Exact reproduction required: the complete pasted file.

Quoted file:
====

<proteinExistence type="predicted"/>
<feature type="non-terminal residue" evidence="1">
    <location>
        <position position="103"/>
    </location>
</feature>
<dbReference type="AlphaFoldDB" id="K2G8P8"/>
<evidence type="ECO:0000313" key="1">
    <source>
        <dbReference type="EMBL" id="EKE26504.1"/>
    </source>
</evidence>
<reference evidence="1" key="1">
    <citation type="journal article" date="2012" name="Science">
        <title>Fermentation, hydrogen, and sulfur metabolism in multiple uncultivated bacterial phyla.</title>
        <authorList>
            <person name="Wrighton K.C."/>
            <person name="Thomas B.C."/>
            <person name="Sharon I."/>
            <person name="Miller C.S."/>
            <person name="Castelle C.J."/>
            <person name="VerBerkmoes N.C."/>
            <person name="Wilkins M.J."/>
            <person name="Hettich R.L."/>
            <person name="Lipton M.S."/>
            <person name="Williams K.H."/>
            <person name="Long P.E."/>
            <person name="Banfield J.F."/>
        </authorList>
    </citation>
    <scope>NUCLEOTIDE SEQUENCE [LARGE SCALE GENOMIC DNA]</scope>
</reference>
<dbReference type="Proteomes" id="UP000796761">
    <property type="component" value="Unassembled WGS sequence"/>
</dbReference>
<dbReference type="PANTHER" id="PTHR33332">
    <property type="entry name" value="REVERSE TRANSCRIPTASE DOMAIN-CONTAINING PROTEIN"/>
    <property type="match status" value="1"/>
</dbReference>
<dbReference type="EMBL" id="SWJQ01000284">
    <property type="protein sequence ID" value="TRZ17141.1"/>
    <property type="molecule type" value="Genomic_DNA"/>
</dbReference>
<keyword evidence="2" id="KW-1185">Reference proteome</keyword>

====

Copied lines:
<proteinExistence type="predicted"/>
<feature type="non-terminal residue" evidence="1">
    <location>
        <position position="103"/>
    </location>
</feature>
<dbReference type="AlphaFoldDB" id="K2G8P8"/>
<evidence type="ECO:0000313" key="1">
    <source>
        <dbReference type="EMBL" id="EKE26504.1"/>
    </source>
</evidence>
<reference evidence="1" key="1">
    <citation type="journal article" date="2012" name="Science">
        <title>Fermentation, hydrogen, and sulfur metabolism in multiple uncultivated bacterial phyla.</title>
        <authorList>
            <person name="Wrighton K.C."/>
            <person name="Thomas B.C."/>
            <person name="Sharon I."/>
            <person name="Miller C.S."/>
            <person name="Castelle C.J."/>
            <person name="VerBerkmoes N.C."/>
            <person name="Wilkins M.J."/>
            <person name="Hettich R.L."/>
            <person name="Lipton M.S."/>
            <person name="Williams K.H."/>
            <person name="Long P.E."/>
            <person name="Banfield J.F."/>
        </authorList>
    </citation>
    <scope>NUCLEOTIDE SEQUENCE [LARGE SCALE GENOMIC DNA]</scope>
</reference>
<dbReference type="Proteomes" id="UP000796761">
    <property type="component" value="Unassembled WGS sequence"/>
</dbReference>
<dbReference type="PANTHER" id="PTHR33332">
    <property type="entry name" value="REVERSE TRANSCRIPTASE DOMAIN-CONTAINING PROTEIN"/>
    <property type="match status" value="1"/>
</dbReference>
<dbReference type="EMBL" id="SWJQ01000284">
    <property type="protein sequence ID" value="TRZ17141.1"/>
    <property type="molecule type" value="Genomic_DNA"/>
</dbReference>
<keyword evidence="2" id="KW-1185">Reference proteome</keyword>